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Winnipeg’s Everest conqueror lives life to the max

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The “I’ll try anything once” attitude of Winnipegger Sean Mooney, pictured here on Mount Everest, impresses even Troy Westwood, who’s tried a few activities in his time.

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The “I’ll try anything once” attitude of Winnipegger Sean Mooney, pictured here on Mount Everest, impresses even Troy Westwood, who’s tried a few activities in his time. Photo Store

Most athletes I meet I can understand.

Whether they have a remarkable natural gift or an undeniable drive, I can understand these things. Sometimes, though, you come across athletes you can’t really wrap your mind around.

They think differently and they approach things differently. By and large, most everything about them is different. That is what makes them truly special.  

Please allow me to introduce you to Sean Mooney.

Sean is a banker who grew up in Winnipeg and graduated from Miles Macdonell Collegiate. Some of his athletic experiences and accomplishments include the following: playing soccer for Cornell University; competing in several Ironman triathlon and ultramarathon competitions; participating in Arch to Arc London to Paris relay (which includes swimming across the English Channel); several boxing matches; becoming a chessboxing champion (chessboxing involves four minutes of chess and three minutes of boxing, for 11 rounds), and, um, he just climbed Mount Everest.

Sean signed up with a group called Peak Freaks with the notion of climbing Everest. They initially rejected his request because he had as much experience climbing mountains as I do — i.e., none.  

They told him he would need to, at the very least, take a five-day Intro to Climbing Course in the Rockies before they’d consider him. Well, he took it, and soon after that, he was on a plane to conquer Everest, after a pitstop in Winnipeg to train with Jeff Fisher.  Still, I figure that’s like getting your beginner’s drivers license then flying off to race in the Daytona 500.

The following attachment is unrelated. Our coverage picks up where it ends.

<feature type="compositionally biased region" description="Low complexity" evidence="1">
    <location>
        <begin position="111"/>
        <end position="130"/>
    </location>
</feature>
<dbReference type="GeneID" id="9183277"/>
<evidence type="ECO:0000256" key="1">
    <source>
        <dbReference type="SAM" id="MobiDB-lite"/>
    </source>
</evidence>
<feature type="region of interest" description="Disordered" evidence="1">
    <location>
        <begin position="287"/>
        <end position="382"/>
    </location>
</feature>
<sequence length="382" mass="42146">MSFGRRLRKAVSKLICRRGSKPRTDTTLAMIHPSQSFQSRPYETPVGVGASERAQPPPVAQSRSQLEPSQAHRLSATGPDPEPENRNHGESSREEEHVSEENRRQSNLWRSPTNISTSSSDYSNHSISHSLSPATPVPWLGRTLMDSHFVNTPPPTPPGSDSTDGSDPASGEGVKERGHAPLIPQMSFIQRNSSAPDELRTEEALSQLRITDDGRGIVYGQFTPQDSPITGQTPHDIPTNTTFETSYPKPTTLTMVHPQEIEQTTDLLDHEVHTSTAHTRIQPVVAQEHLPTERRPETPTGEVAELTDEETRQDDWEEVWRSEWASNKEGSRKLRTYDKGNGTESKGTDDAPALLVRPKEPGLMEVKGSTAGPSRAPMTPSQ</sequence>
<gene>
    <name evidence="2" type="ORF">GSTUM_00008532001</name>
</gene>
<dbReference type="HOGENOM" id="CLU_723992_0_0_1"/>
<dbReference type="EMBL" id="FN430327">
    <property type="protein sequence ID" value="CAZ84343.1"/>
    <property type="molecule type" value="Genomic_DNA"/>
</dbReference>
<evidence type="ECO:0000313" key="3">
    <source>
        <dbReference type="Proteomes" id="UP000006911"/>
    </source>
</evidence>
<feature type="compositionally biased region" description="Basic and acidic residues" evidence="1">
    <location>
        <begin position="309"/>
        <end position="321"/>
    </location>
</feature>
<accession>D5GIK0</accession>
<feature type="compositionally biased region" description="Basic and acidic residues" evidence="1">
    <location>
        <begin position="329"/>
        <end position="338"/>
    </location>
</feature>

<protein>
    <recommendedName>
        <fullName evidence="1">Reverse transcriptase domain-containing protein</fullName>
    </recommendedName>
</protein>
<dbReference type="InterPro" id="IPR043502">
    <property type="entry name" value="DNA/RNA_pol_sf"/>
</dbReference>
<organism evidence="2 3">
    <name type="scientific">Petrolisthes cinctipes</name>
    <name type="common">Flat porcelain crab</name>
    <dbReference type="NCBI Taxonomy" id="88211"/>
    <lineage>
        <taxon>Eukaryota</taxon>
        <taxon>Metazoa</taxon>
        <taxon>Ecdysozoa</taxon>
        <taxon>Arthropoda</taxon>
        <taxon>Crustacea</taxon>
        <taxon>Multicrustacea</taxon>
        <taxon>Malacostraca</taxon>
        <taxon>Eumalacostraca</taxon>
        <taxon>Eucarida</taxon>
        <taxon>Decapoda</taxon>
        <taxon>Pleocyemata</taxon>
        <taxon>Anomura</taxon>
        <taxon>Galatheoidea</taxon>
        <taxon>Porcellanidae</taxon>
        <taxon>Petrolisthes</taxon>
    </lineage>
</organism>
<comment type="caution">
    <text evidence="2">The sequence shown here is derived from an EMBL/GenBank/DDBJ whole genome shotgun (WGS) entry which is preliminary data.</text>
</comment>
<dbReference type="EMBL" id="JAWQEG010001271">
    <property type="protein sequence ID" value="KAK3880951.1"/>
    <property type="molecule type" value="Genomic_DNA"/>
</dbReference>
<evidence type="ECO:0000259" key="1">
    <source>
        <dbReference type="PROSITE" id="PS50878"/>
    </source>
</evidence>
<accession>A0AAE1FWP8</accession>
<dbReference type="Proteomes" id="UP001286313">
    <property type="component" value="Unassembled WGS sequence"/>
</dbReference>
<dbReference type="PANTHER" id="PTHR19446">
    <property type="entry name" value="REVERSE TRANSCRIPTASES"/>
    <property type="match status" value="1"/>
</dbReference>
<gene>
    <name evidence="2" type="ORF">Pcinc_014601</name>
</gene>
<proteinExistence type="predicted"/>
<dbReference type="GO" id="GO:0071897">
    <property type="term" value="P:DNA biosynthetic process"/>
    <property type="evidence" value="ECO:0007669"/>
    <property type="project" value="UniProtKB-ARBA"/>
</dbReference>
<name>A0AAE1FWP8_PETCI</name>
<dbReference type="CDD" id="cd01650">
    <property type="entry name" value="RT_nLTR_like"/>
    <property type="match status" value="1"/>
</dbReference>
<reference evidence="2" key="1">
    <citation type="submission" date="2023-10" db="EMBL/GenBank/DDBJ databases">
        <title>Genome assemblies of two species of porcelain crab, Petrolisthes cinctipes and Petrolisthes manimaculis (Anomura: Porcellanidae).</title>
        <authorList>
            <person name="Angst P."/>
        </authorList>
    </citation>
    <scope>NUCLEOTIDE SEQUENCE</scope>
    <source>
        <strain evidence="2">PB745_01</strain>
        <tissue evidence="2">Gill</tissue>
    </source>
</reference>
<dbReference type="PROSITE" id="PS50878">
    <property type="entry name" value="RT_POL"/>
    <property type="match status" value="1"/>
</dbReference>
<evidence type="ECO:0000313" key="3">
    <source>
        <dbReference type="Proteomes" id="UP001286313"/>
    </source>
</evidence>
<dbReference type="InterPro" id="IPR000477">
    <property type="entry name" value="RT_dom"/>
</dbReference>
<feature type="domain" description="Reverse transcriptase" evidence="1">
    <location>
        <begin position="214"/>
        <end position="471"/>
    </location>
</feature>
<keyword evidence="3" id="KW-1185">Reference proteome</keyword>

Oh, and how about this for an additional wrinkle.  Knowing how to tie knots is fairly important in mountain climbing. If you make a mistake with a knot, you die.  Sean, with no knowledge of how to tie knots, downloaded a PDF, studied it, and practised the skill on the flight over. He continued to gather knowledge by engaging in many conversations during the first few weeks of "yo-yoing" up and down the mountain while acclimatizing, and also as he climbed the different stages during the ascent of Everest.

As I write this, Sean is making his way back to Canada.  

I asked him what he plans to do next.

"I’ve been trying to figure that out for a week" he said.  

One thing’s for sure, though — whatever it might be, Sean will push the limits and live his life to the fullest.

Former Winnipeg Blue Bombers kicker Troy Westwood is co-host of The Big Show, every weekday morning from 6 to 10 a.m. on TSN 1290 radio. He writes about Winnipeg’s unsung sports heroes every other week in the Canstar Community News weeklies.

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